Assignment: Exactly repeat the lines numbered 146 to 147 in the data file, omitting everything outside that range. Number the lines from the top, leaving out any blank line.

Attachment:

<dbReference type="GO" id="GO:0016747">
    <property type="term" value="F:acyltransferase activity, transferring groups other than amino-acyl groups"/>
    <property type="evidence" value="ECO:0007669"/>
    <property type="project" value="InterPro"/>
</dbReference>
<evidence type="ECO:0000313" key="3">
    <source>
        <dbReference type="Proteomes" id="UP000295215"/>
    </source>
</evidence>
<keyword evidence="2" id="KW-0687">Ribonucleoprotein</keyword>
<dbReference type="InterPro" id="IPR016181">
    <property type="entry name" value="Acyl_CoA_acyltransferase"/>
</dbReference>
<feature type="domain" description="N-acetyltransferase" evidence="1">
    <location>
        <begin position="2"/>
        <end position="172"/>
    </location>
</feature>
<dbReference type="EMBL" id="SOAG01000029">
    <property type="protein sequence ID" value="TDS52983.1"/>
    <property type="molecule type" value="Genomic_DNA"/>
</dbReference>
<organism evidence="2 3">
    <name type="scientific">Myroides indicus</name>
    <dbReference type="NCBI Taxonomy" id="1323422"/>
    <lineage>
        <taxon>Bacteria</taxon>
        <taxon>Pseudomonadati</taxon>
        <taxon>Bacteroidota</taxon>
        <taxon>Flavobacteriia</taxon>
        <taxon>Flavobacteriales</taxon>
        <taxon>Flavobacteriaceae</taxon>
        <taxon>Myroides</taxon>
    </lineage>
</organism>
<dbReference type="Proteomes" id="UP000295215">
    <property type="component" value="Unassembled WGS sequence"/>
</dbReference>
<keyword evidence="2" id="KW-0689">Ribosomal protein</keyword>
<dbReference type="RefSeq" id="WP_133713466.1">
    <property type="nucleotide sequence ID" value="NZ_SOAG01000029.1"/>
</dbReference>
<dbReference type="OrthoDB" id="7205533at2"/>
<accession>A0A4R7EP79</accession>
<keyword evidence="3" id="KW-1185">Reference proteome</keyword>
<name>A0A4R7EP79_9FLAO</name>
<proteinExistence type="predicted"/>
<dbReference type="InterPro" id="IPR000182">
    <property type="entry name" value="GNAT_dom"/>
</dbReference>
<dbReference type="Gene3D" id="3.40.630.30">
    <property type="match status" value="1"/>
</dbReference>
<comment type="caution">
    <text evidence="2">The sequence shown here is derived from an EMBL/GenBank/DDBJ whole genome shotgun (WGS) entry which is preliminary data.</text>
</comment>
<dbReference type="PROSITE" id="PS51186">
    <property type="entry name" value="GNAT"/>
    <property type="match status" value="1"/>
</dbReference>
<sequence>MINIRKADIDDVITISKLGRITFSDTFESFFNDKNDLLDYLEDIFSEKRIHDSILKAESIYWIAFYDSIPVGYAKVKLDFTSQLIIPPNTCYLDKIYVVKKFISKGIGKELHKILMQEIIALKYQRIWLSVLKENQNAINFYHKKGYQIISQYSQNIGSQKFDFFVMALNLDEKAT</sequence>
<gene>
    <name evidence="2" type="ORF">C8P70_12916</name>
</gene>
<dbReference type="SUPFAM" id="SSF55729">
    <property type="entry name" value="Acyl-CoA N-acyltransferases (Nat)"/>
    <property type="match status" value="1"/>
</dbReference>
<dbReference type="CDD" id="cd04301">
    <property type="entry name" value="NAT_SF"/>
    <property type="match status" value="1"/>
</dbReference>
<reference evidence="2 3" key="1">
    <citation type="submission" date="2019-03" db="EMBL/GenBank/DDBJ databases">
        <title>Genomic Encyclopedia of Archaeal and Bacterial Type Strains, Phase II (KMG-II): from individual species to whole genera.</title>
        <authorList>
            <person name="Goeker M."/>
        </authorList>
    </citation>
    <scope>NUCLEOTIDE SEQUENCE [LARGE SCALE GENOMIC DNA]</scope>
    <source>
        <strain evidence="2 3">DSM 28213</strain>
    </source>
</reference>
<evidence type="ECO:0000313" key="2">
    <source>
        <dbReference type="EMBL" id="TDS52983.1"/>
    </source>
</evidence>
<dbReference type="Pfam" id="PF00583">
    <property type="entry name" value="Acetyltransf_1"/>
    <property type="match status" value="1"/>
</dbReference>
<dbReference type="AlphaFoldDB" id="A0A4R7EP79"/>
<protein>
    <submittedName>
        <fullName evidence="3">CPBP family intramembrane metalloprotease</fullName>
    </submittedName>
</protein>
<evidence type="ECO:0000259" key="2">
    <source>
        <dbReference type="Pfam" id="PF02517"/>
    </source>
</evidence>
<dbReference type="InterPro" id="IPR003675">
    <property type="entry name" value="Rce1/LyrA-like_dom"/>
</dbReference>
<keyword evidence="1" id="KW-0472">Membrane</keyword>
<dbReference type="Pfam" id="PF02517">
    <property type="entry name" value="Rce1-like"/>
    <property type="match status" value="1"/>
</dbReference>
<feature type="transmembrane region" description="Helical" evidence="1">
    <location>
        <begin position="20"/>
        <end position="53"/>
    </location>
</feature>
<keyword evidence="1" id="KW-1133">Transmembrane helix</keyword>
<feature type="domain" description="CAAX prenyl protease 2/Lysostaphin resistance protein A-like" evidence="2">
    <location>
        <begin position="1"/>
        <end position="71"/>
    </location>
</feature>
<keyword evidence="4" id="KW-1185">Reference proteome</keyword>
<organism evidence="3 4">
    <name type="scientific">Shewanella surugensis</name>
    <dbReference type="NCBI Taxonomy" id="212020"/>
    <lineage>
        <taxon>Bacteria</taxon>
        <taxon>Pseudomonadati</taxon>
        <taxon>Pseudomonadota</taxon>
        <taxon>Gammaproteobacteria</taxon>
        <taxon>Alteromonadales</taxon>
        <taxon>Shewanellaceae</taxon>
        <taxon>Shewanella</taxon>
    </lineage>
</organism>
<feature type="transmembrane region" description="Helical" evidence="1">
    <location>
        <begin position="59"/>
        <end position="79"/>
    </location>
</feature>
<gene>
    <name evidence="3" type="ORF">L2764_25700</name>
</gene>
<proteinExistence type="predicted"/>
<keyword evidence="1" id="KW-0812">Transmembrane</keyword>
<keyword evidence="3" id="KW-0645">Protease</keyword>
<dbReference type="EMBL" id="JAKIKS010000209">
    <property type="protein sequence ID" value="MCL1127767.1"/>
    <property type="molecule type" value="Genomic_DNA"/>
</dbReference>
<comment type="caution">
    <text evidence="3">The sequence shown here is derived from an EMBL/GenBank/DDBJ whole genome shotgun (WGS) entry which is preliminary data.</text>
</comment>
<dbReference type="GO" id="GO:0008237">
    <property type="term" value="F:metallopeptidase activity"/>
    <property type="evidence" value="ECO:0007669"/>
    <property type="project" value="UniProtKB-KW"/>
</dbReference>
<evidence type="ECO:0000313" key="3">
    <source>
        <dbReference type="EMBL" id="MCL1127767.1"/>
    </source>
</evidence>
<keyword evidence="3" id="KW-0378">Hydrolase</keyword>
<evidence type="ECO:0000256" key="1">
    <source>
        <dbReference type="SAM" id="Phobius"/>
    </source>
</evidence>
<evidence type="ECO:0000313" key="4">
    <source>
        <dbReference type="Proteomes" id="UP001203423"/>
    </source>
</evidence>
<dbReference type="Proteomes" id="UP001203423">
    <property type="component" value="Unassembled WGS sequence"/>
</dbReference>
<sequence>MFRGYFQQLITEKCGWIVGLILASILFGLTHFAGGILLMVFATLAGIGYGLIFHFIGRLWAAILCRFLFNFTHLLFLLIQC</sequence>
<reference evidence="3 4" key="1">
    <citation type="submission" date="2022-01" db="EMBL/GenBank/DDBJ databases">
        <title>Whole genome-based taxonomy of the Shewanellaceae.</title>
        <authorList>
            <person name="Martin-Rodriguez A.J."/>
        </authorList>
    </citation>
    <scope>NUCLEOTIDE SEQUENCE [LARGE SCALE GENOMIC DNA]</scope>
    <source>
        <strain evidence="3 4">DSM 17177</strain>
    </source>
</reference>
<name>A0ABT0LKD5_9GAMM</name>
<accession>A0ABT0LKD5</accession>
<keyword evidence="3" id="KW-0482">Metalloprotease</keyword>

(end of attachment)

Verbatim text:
    </location>
</feature>